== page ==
In a city known for having stellar restaurants, Hong Kong's Ho Lee Fook is a standout. Inspired by late-night Chinatown hangouts in '60s New York, and old-school Hong Kong cha chaan tengs (or tea restaurants), it's one of the buzziest restaurants in the city thanks to its innovative take on Chinese cuisine. The name, Ho Lee Fook, isn't just a clever play on a popular English expression—often exclaimed while eating something especially tasty—it actually means "good fortune for your mouth." Which is exactly what chef Jowett Yu's favorite traditional Chinese New year recipe will bring to your celebration.
Chef Jowett's "Mostly Cabbage, a Little Bit of Pork" Dumplings are a family recipe, passed down by his mother. The two used to make them together at home, and they're a central part of New Year festivities. "In ancient China, a gold bullion called Yuanbao was used as currency," Jowett says. "Since dumplings resemble the shape of Yuanbao, it's seen as a prosperous thing to have during a Chinese New Year banquet." If you're not in Hong Kong, you can still make these dumplings for a party with friends to bring some good luck to this Year of the Monkey!
Mom's "Mostly Cabbage, a Little Bit of Pork" Dumplings
Servings: 15 to 20
125 pieces of white, round dumpling skin
1 ⅓ lbs. pork neck
2 teaspoons salt
How to Make It
Core and roughly chop the cabbage, making sure it's not too fine. Add one teaspoon of salt, then macerate the cabbage with your hands, making sure you are rubbing the salt into the chopped cabbage. Squeeze out excess water, drain, set aside.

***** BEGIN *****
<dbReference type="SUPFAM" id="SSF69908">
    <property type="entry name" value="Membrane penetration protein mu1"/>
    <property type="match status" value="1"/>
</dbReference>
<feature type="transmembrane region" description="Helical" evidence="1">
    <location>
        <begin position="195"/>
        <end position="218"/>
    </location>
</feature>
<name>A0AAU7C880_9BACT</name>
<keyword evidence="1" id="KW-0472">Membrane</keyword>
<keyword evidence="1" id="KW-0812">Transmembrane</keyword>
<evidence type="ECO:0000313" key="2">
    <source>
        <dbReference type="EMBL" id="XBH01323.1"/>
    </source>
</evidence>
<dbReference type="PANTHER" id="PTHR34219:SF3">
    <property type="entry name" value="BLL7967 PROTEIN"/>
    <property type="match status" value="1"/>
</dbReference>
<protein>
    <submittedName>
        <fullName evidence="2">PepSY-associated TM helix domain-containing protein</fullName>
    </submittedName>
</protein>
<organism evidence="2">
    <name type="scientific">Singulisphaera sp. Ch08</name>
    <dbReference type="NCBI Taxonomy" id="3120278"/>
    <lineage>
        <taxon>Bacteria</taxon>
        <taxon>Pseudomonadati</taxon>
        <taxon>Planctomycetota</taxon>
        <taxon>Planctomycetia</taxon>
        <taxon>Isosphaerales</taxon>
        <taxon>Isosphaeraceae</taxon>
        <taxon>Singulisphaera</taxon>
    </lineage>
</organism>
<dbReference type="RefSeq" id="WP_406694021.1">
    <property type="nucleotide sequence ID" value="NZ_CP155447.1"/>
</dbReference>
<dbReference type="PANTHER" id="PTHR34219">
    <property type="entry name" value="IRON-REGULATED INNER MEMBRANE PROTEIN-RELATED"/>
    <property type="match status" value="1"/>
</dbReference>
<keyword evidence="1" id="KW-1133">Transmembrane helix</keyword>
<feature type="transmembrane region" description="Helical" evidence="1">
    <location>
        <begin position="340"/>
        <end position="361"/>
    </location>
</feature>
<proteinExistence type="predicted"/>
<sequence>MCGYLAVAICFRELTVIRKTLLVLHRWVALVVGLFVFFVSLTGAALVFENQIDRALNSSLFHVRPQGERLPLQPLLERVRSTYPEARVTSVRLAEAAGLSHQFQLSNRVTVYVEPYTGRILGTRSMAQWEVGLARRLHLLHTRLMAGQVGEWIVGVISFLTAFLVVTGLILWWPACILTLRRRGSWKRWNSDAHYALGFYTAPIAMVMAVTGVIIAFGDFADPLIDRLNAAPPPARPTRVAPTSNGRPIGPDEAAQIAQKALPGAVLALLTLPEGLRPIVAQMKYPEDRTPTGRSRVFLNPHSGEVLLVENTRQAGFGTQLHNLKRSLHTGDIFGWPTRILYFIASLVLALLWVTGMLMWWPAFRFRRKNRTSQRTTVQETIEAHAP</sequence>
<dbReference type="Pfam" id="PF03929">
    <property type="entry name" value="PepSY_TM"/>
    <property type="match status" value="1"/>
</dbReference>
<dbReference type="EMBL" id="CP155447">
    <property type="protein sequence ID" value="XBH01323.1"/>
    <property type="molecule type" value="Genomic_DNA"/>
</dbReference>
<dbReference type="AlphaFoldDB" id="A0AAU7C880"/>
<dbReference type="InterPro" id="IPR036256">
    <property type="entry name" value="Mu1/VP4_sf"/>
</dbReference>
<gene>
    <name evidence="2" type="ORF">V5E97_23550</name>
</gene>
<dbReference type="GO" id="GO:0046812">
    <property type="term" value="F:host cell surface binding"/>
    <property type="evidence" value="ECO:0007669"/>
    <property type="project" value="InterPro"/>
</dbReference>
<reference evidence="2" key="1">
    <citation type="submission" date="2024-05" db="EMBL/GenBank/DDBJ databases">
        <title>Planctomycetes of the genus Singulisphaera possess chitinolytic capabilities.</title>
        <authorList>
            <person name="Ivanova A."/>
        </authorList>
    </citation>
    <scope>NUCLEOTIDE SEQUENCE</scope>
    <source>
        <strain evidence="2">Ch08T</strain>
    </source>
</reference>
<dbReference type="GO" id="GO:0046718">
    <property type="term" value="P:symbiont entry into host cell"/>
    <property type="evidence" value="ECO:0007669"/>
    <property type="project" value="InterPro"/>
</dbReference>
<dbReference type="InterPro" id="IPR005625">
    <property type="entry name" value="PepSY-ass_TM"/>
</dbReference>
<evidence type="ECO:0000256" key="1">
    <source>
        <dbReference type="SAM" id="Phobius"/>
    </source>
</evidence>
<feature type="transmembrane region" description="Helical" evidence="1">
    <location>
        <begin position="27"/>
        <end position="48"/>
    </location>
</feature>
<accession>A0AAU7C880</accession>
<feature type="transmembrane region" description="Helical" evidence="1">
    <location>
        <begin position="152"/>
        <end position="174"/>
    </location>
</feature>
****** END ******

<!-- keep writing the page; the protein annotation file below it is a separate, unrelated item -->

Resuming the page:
Chop the pork neck into the smallest cubes you can. Divide the diced pork into two parts. Whip 1/2 of the chopped pork until it is creamy and sticky. This gives the dumplings a gelatinous texture. Mix the pork and cabbage with the remaining ingredients.
On a large tray, sprinkle some flour to prevent the dumplings from sticking. Have a small bowl of water ready to help glue the dumpling skin together. Put about a tablespoon of pork mix into the skin, add a small dab of water to the edges, and then fold over. Work with your fingers to make folds, pressing on the edges to seal the dumpling. (Any leftover dumplings can be frozen and cooked at a later date—but once frozen, it's best to eat them within three weeks.)
You can make your own dumpling dressing with any combination of light soy sauce, Chinkiang vinegar, chili flakes and chili oil, sesame oil, chopped coriander, and/or chopped green shallots. It is a matter of personal taste, so this can be in any proportion.
For more information, see holeefook.com.hk.